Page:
Elizabeth Moore

27 April 1667–
Boston, Suffolk, Massachusetts, United States

The Life of Elizabeth

When Elizabeth Moore was born on 27 April 1667, in Boston, Suffolk, Massachusetts, United States, her father, Thomas Moore, was 39 and her mother, Sarah Hodges, was 26. She married Henry Eames. They were the parents of at least 4 sons and 2 daughters.

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Family Time Line

Henry Eames
1667–
Elizabeth Moore
1667–
Marriage:
William Eames
1692–
Elizabeth Eames
1695–
John Eames
1697–
Mary Eames
1699–
Henry Eames
1703–
Samuel Eames
1705–

Spouse and Children

MARRIAGE
Middlesex Mass
children

(6)

    William Eames

    Male1692–Male

    Elizabeth Eames

    Female1695–Female

    Male1697–Male

    Female1699–Female

    Male1703–Male

+1 More Child

Parents and Siblings

siblings

(5)

World Events (2)

1776

Age 109

Thomas Jefferson's American Declaration of Independence endorsed by Congress. Colonies declare independence.
1776 · The Declaration to the King

Age 109

"At the end of the Second Continental Congress the 13 colonies came together to petition independence from King George III. With no opposing votes, the Declaration of Independence was drafted and ready for all delegates to sign on the Fourth of July 1776. While many think the Declaration was to tell the King that they were becoming independent, its true purpose was to be a formal explanation of why the Congress voted together to declare their independence from Britain. The Declaration also is home to one of the best-known sentences in the English language, stating, “We hold these truths to be self-evident, that all men are created equal, that they are endowed by their Creator with certain unalienable Rights, that among these are Life, Liberty and the pursuit of Happiness."""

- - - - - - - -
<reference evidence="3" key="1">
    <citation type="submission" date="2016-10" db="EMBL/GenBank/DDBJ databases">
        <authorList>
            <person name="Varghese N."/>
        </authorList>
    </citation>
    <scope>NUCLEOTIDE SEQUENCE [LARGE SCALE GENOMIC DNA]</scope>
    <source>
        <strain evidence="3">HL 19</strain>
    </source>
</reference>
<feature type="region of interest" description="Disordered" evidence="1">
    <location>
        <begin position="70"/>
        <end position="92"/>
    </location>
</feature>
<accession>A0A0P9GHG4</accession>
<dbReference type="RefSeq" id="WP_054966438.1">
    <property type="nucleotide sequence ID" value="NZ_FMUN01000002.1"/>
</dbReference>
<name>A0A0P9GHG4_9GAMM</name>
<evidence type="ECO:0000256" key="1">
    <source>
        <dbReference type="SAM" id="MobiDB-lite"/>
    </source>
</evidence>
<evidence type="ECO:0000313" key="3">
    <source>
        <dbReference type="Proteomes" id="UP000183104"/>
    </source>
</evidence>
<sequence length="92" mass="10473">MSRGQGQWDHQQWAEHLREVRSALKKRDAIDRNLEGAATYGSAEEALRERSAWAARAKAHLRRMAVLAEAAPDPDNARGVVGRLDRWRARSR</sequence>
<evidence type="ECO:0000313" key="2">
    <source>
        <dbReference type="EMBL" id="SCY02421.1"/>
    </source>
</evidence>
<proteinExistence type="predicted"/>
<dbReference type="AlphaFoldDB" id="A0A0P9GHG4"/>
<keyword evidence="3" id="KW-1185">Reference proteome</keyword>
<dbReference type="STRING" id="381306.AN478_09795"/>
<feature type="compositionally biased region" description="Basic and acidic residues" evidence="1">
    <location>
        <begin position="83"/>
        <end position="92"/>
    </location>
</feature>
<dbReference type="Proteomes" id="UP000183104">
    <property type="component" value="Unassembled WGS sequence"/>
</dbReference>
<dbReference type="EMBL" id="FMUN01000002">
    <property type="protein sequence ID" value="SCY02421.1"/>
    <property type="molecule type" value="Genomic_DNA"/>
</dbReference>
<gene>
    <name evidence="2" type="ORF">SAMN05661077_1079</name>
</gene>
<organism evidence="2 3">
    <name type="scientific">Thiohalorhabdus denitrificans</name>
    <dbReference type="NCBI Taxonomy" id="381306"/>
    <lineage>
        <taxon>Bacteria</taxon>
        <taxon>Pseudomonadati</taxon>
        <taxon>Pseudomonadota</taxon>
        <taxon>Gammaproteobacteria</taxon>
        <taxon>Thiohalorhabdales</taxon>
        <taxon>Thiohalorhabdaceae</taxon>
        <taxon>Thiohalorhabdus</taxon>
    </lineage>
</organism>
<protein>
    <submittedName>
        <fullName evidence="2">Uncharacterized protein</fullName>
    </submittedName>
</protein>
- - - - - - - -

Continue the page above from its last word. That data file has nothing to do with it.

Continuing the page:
Name Meaning

1 English: from Middle English more ‘moor’, ‘marsh’, ‘fen’, ‘area of uncultivated land’ (Old English mōr), hence a topographic name for someone who lived in such a place or a habitational name from any of the various places named with this word, as for example Moore in Cheshire or More in Shropshire.2 English: from Old French more ‘Moor’ (Latin maurus). The Latin term denoted a native of northwestern Africa, but in medieval England the word came to be used informally as a nickname for any swarthy or dark-skinned person.3 English: from a personal name (Latin Maurus ‘Moor’). This name was borne by various early Christian saints. The personal name was introduced to England by the Normans, but it was never as popular in England as it was on the Continent.

Dictionary of American Family Names © Patrick Hanks 2003, 2006.

Possible Related Names

Sources (3)

  • Elizabeth Moore, "Massachusetts, Town Clerk, Vital and Town Records, 1626-2001"
  • Elizabeth Moore, "Massachusetts Births and Christenings, 1639-1915"
  • Elizabeth Moore, "Massachusetts, Births and Christenings, 1639-1915"

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